Category: Climate & Environment
This category is climate change in relation to sustainability and CSR and how these segments effect one another. This includes how climate change has started to cause a wide range of physical effects with serious implications for investors and businesses, and how the business sector discloses climate risks and manage them.
How do we help companies operate cost-effectively to increase health of workers in a regulated manner? How do we enforce sustainable practices within these companies and help them be accountable for the health of their workers, as companies become more socially responsible?
Soil is the most diverse ecosystem on the planet. Just one teaspoon contains as many as one billion bacteria, which provide vital services to support the growth of plant species and the myriad creatures who feed on them. Without healthy soil, everything from human health and food security to the resilience and biodiversity of the planet is at risk.
As water scarcity becomes more prevalent, more companies are seeing the urgency in developing water conservation policies. LifeStraw is doing its part to bring clean drinking water to drought-stricken parts of the world, and many companies are facilitating partnerships to address the problem. However, to effect real change, much more needs to be done.
We need more women investors so that we can level out the playing field, level the amount of risk that is taken on Wall Street and in investments in general, and help to create a more stable economy.
PepsiCo’s hummus company, The Sabra Dipping Co., could entice tobacco farmers into growing chickpeas by offering local farm communities a more stable, reliable market for their crops.
For the first time in human history, atmospheric concentrations of carbon dioxide could rise above 400 parts per million throughout much of the Northern Hemisphere as soon as May 2013.
The latest CO2 measurement was taken at the Mauna Loa Observatory in Hawaii and reported by the Scripps Institution of Oceanography, a research center at the University of San Diego that tracks increases in atmospheric CO2 levels.
Two-for-one is usually a superior deal, especially when it comes to renewable energy and efficiency. And that’s what is happening with a new solar dish that does what solar installations do, convert sunlight into power, but with an interesting twist: clean water. The efficiency of the typical solar installation ranges from 10 to 20 percent, … Continued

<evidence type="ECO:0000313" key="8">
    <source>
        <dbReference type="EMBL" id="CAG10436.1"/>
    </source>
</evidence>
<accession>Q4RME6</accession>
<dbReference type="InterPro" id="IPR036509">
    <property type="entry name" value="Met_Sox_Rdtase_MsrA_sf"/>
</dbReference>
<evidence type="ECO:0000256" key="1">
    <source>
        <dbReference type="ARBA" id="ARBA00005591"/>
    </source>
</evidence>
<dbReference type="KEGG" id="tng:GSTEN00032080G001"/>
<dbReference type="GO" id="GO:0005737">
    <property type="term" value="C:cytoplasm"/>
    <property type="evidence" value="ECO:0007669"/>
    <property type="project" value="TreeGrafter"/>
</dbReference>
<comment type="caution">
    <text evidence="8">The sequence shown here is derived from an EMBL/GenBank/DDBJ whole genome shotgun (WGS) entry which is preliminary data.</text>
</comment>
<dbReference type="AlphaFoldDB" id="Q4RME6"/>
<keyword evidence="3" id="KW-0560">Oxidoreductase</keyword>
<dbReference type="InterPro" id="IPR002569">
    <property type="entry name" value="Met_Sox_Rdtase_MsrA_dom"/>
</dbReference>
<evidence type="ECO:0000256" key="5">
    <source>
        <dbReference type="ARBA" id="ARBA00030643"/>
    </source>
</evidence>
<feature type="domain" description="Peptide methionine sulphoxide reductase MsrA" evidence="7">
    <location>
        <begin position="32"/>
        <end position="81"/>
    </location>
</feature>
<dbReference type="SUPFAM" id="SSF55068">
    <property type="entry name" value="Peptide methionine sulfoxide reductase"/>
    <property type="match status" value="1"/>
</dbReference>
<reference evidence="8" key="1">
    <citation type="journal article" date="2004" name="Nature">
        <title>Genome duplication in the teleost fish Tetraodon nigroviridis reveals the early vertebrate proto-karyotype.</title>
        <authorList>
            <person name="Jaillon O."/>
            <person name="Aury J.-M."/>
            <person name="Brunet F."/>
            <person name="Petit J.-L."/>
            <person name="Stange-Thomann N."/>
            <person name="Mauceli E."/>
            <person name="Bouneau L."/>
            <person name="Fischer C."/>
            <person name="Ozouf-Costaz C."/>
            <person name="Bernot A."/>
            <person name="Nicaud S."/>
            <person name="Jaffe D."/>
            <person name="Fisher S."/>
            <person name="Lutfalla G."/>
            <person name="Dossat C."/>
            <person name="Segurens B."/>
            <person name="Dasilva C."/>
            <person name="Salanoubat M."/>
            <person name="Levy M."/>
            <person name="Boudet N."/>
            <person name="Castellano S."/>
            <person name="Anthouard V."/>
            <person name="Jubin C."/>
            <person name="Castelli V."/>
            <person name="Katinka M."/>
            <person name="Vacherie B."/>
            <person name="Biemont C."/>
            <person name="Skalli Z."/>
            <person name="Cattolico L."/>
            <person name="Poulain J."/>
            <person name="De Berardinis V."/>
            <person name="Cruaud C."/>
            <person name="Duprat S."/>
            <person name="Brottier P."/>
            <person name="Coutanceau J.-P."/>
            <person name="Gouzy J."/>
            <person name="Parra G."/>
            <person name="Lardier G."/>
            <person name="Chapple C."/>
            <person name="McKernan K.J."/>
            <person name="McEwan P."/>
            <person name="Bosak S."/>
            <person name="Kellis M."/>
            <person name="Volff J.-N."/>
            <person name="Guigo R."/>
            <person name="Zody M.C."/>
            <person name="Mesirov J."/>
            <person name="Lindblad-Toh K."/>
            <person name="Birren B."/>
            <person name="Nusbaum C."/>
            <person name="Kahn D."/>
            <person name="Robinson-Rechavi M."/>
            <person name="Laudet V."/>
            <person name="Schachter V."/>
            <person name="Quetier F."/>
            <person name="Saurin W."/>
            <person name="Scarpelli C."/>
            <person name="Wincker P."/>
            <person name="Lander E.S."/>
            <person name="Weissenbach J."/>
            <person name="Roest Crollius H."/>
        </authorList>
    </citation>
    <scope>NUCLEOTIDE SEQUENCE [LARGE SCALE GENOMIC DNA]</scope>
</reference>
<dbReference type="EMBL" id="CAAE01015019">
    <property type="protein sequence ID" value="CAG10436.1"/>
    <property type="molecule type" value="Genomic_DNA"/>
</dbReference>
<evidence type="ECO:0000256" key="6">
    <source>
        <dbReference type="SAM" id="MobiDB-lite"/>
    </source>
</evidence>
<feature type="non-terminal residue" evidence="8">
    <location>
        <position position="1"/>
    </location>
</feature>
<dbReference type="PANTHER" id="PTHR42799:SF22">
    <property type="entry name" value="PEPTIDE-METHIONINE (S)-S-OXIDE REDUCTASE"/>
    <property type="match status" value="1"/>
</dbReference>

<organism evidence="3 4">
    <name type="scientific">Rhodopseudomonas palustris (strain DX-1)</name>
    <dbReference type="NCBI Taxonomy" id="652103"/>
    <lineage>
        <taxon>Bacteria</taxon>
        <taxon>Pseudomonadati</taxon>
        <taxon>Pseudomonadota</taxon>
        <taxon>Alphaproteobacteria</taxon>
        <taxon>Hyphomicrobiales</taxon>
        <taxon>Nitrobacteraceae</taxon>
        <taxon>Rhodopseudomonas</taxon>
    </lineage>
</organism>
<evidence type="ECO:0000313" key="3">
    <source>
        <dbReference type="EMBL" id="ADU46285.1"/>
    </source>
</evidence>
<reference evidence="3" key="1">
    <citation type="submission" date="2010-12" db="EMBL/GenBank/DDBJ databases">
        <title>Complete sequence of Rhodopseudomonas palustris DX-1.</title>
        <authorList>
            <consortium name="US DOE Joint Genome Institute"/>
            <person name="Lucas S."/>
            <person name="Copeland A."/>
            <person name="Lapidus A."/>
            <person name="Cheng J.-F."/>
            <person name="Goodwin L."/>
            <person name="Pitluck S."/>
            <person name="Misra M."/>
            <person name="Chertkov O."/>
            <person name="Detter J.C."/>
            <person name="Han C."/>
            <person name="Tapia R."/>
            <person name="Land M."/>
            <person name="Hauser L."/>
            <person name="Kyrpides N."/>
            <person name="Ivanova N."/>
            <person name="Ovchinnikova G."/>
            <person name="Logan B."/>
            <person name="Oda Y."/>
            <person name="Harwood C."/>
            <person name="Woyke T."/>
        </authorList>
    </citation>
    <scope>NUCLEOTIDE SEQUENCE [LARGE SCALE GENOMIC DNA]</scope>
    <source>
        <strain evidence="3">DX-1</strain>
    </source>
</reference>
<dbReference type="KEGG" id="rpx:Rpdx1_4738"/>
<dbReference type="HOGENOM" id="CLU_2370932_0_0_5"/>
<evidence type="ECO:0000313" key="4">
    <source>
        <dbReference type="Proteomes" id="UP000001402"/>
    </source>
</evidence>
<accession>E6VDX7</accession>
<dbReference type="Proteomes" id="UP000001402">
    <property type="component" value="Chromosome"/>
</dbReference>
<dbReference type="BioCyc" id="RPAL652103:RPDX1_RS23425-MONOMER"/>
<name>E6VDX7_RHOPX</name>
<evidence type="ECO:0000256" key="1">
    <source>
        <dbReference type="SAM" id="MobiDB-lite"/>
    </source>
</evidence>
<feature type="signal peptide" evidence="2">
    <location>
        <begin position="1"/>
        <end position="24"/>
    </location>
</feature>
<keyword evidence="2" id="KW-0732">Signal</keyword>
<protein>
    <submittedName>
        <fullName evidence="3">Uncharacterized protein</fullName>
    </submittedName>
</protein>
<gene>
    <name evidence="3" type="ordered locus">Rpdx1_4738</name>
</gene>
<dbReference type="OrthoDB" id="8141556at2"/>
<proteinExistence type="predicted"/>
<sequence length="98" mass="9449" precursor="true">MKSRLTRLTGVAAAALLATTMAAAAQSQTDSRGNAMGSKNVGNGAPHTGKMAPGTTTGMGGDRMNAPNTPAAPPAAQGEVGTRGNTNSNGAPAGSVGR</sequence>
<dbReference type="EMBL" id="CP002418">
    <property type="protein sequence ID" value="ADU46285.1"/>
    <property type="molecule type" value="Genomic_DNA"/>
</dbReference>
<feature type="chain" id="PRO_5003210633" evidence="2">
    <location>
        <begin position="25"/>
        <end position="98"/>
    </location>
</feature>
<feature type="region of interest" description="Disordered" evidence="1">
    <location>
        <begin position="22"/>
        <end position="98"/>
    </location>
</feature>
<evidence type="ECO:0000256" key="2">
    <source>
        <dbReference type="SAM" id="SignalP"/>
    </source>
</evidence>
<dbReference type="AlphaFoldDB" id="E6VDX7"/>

A company such as Shell has to operate on the basis of where the technical skills are and drive the objective of CO2 reduction in a way that has the most impact according to those technical capabilities. Shell believes to achieve real carbon reductions over several decades, their best contribution is to increase the balance of natural gas over other fossil fuels.
Water scarcity is prevalent in some developing countries and regions, like sub-Saharan Africa and southeastern Asia, but it is also beginning to affect areas in the U.S., like San Diego. As the population grows and available fresh water declines, the problem will only get worse.
San Francisco might be known for its foggy weather, winning sports teams and progressive politics, but it can now add another badge to its collection – being the best at recycling. Through source reduction, reuse and mandatory recycling and composting programs, the City by the Bay now diverts from the landfill some 80 percent of its waste.
Last week, the latest attempt to show that “one act of green can unleash a wave of positive change” was launched by the Corporate Eco Forum (CEF), a membership organization for Fortune 500 companies that demonstrate a serious commitment to environment as a business strategy issue.